Jindal isn't the only one selling the governors. When the Republican Party commissioned its famous autopsy shortly after the 2012 presidential election loss, the bias toward the governors was clear. “At the federal level, much of what Republicans are doing is not working beyond the core constituencies that make up the Party. On the state level, however, it is a different story. ... Republican governors are America’s reformers in chief. … It is time for Republicans on the federal level to learn from successful Republicans on the state level. It is time to smartly change course, modernize the Party, and learn once again how to appeal to more people, including those who share some but not all of our conservative principles.”

That was Jindal's explicit message on Thursday. Though he had plenty of criticism for the president—who he said liked to play the “victim in chief”—his message for his own party was not about the incumbent he disapproves of. In the states, he said, "You see a party that is fighting for every single vote, that is fighting to help the American people join and thrive in the middle class ... a party that is not just the party of no, and those are the things that we need to do as a party if we want to earn the right to govern and we want to be a majority party. It's not happening in D.C. right now, but it is happening in our state capitals."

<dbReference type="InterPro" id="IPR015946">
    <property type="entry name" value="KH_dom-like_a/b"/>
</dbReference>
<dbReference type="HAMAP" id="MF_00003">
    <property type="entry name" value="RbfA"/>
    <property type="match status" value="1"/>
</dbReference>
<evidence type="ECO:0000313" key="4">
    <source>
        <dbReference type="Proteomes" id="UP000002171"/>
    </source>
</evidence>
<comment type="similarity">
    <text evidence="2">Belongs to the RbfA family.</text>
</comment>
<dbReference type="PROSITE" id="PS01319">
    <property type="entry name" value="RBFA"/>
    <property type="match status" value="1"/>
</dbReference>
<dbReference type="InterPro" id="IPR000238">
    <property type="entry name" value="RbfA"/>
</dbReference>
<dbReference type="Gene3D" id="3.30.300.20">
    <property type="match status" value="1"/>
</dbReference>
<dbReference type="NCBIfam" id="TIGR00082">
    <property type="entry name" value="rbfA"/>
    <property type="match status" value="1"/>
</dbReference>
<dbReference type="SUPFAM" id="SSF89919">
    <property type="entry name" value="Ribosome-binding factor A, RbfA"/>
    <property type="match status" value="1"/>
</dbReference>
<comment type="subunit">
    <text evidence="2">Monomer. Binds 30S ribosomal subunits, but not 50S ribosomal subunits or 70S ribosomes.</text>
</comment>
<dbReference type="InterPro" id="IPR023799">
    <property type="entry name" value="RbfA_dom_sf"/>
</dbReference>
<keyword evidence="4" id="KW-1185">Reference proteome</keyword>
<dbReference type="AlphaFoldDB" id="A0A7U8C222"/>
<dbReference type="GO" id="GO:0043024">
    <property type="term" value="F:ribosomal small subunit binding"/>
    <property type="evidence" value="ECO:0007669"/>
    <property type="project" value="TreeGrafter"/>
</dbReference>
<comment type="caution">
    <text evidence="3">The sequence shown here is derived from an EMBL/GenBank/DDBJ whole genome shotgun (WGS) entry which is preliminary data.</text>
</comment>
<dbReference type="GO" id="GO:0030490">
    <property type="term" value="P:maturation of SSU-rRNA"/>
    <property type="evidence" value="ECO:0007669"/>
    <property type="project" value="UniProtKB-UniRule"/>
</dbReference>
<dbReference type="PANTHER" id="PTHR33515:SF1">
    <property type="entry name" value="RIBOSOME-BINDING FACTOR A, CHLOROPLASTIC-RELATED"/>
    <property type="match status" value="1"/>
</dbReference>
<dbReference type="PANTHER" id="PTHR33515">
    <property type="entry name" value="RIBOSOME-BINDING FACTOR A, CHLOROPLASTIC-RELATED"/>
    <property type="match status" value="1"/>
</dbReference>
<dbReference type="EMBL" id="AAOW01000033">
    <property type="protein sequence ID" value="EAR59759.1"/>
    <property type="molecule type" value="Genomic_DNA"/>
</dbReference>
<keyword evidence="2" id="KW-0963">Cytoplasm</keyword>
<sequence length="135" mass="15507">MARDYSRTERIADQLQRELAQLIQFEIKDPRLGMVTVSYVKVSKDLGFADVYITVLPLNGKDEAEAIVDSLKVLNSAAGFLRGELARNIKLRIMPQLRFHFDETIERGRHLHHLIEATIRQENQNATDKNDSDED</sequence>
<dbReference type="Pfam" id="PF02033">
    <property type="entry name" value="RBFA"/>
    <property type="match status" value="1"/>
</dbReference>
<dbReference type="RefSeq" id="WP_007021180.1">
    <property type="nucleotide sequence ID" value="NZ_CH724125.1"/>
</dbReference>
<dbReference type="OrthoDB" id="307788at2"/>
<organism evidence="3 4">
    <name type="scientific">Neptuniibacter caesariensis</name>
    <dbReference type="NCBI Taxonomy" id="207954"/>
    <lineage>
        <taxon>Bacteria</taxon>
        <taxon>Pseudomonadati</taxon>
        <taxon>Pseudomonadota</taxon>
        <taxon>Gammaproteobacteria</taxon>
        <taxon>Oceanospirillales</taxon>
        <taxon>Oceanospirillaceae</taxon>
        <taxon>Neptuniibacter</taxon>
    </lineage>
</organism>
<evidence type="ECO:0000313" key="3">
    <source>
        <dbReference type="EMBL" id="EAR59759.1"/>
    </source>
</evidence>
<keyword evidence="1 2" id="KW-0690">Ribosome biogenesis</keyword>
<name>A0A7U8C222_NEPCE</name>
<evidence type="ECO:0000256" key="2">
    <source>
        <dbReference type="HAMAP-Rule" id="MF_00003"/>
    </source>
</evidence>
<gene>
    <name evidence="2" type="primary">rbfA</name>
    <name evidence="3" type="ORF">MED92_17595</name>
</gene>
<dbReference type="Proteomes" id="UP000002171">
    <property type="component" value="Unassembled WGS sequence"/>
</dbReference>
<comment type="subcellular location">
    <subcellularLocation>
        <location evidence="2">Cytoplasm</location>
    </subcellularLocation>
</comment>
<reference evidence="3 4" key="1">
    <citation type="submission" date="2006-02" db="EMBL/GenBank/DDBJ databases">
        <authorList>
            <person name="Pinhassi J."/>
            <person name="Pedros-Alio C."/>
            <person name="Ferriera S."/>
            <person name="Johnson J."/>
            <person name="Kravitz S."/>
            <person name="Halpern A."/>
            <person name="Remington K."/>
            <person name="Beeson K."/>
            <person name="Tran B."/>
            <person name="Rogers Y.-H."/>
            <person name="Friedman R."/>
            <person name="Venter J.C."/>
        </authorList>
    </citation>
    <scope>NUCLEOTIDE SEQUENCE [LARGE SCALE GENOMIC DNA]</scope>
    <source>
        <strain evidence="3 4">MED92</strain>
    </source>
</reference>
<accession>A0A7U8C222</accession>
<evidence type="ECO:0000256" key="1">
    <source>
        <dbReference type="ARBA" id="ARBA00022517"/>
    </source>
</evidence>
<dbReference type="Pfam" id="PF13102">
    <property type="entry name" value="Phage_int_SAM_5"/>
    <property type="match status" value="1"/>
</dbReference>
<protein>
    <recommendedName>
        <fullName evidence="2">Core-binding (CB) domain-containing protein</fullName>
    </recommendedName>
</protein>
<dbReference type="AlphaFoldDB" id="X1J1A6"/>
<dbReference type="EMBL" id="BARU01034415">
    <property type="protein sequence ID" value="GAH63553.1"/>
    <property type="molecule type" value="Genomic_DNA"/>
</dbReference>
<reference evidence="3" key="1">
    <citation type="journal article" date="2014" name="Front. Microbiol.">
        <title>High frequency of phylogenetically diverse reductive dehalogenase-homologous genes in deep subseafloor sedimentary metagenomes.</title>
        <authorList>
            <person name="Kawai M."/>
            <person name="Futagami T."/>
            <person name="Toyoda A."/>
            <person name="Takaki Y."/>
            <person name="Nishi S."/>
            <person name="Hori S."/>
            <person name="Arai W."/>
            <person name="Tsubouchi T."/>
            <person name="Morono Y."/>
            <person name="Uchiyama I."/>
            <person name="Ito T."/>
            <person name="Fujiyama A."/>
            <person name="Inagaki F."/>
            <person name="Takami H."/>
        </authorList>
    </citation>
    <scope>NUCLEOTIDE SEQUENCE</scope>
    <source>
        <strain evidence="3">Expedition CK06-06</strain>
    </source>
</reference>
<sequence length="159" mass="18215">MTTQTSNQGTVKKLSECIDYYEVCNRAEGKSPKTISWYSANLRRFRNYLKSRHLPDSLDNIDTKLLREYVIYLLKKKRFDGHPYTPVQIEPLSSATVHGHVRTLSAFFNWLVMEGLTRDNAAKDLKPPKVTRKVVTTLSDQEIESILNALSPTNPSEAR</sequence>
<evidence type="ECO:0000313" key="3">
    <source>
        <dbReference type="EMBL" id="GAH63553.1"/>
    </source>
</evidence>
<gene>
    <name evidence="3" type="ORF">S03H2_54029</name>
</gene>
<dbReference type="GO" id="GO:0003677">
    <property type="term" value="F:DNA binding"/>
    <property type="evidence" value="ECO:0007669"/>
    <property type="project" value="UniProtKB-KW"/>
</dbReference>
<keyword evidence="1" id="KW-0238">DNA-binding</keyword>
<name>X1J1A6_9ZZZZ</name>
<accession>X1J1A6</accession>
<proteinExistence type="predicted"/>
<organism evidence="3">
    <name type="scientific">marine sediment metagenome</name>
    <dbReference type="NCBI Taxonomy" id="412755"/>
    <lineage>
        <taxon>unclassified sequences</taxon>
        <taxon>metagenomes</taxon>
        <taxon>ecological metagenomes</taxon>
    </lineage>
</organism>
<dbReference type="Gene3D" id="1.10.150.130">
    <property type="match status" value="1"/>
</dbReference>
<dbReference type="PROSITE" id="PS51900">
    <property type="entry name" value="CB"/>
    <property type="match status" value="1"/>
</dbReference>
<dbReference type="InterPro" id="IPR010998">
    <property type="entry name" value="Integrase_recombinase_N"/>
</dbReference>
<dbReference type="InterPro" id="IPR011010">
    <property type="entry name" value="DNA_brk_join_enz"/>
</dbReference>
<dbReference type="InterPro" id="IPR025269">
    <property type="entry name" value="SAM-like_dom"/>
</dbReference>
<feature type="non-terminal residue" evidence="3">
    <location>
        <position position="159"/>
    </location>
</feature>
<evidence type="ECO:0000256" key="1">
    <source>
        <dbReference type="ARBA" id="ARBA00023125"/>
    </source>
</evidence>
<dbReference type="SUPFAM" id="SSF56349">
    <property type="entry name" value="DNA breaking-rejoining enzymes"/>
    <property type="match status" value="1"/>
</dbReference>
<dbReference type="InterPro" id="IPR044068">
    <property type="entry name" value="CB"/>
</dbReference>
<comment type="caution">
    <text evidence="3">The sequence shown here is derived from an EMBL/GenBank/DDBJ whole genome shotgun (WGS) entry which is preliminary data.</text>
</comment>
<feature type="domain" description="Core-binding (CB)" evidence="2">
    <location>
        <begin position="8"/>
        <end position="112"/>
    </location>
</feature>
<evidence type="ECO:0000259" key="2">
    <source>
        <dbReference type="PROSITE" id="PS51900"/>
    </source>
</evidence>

There are several ways for the Republican Party to evolve. The new firebrands who have captured the attention of the nation may be at the start of a conservative constitutional revolution in the party. Or they may be taking a party that is shrinking and driving it to an ever-narrower base of Tea Party loyalists that represent about a fifth of the country. Or, Washington is a sideshow and the Republicans in the states who actually have to accomplish something are where the real long-term energy in the party is. That was the message Jindal came to town to sell. It remains to be seen whether he or another pragmatic Republican governor can get back behind the steering wheel.

*Correction, Oct. 4, 2013: This article originally stated that these gubernatorial elections in Pennsylvania, Florida, Ohio, and Michigan were scheduled for 2016; they will take place in 2014. Also, Florida Gov. Rick Scott sought federal Medicaid funding, but the state legislature blocked him. (Return to the corrected sentence.)